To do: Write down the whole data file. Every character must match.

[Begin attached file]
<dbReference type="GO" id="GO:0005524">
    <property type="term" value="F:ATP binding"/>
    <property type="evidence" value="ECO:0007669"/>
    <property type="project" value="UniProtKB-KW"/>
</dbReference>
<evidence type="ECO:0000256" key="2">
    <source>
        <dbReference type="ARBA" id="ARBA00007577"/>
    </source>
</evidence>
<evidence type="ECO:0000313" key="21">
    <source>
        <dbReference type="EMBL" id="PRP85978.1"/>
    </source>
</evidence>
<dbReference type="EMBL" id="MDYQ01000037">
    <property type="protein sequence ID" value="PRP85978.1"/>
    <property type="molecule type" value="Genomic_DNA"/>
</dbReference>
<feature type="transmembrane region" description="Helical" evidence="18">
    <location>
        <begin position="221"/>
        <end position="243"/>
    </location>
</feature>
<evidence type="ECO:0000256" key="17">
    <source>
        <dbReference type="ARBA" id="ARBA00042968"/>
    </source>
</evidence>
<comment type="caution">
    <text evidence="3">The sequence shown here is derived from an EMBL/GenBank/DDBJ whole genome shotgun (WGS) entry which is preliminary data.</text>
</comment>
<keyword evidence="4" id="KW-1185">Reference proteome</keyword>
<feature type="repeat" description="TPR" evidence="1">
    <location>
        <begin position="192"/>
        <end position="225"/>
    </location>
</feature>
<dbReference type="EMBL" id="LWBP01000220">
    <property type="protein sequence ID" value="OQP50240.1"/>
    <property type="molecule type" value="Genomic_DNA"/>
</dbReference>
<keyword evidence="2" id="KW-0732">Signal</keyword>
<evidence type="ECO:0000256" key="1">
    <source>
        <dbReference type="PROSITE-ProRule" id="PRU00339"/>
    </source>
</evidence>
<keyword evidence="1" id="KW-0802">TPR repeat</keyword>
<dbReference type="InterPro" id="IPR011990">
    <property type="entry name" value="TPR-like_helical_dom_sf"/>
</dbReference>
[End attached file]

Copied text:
<dbReference type="GO" id="GO:0005524">
    <property type="term" value="F:ATP binding"/>
    <property type="evidence" value="ECO:0007669"/>
    <property type="project" value="UniProtKB-KW"/>
</dbReference>
<evidence type="ECO:0000256" key="2">
    <source>
        <dbReference type="ARBA" id="ARBA00007577"/>
    </source>
</evidence>
<evidence type="ECO:0000313" key="21">
    <source>
        <dbReference type="EMBL" id="PRP85978.1"/>
    </source>
</evidence>
<dbReference type="EMBL" id="MDYQ01000037">
    <property type="protein sequence ID" value="PRP85978.1"/>
    <property type="molecule type" value="Genomic_DNA"/>
</dbReference>
<feature type="transmembrane region" description="Helical" evidence="18">
    <location>
        <begin position="221"/>
        <end position="243"/>
    </location>
</feature>
<evidence type="ECO:0000256" key="17">
    <source>
        <dbReference type="ARBA" id="ARBA00042968"/>
    </source>
</evidence>
<comment type="caution">
    <text evidence="3">The sequence shown here is derived from an EMBL/GenBank/DDBJ whole genome shotgun (WGS) entry which is preliminary data.</text>
</comment>
<keyword evidence="4" id="KW-1185">Reference proteome</keyword>
<feature type="repeat" description="TPR" evidence="1">
    <location>
        <begin position="192"/>
        <end position="225"/>
    </location>
</feature>
<dbReference type="EMBL" id="LWBP01000220">
    <property type="protein sequence ID" value="OQP50240.1"/>
    <property type="molecule type" value="Genomic_DNA"/>
</dbReference>
<keyword evidence="2" id="KW-0732">Signal</keyword>
<evidence type="ECO:0000256" key="1">
    <source>
        <dbReference type="PROSITE-ProRule" id="PRU00339"/>
    </source>
</evidence>
<keyword evidence="1" id="KW-0802">TPR repeat</keyword>
<dbReference type="InterPro" id="IPR011990">
    <property type="entry name" value="TPR-like_helical_dom_sf"/>
</dbReference>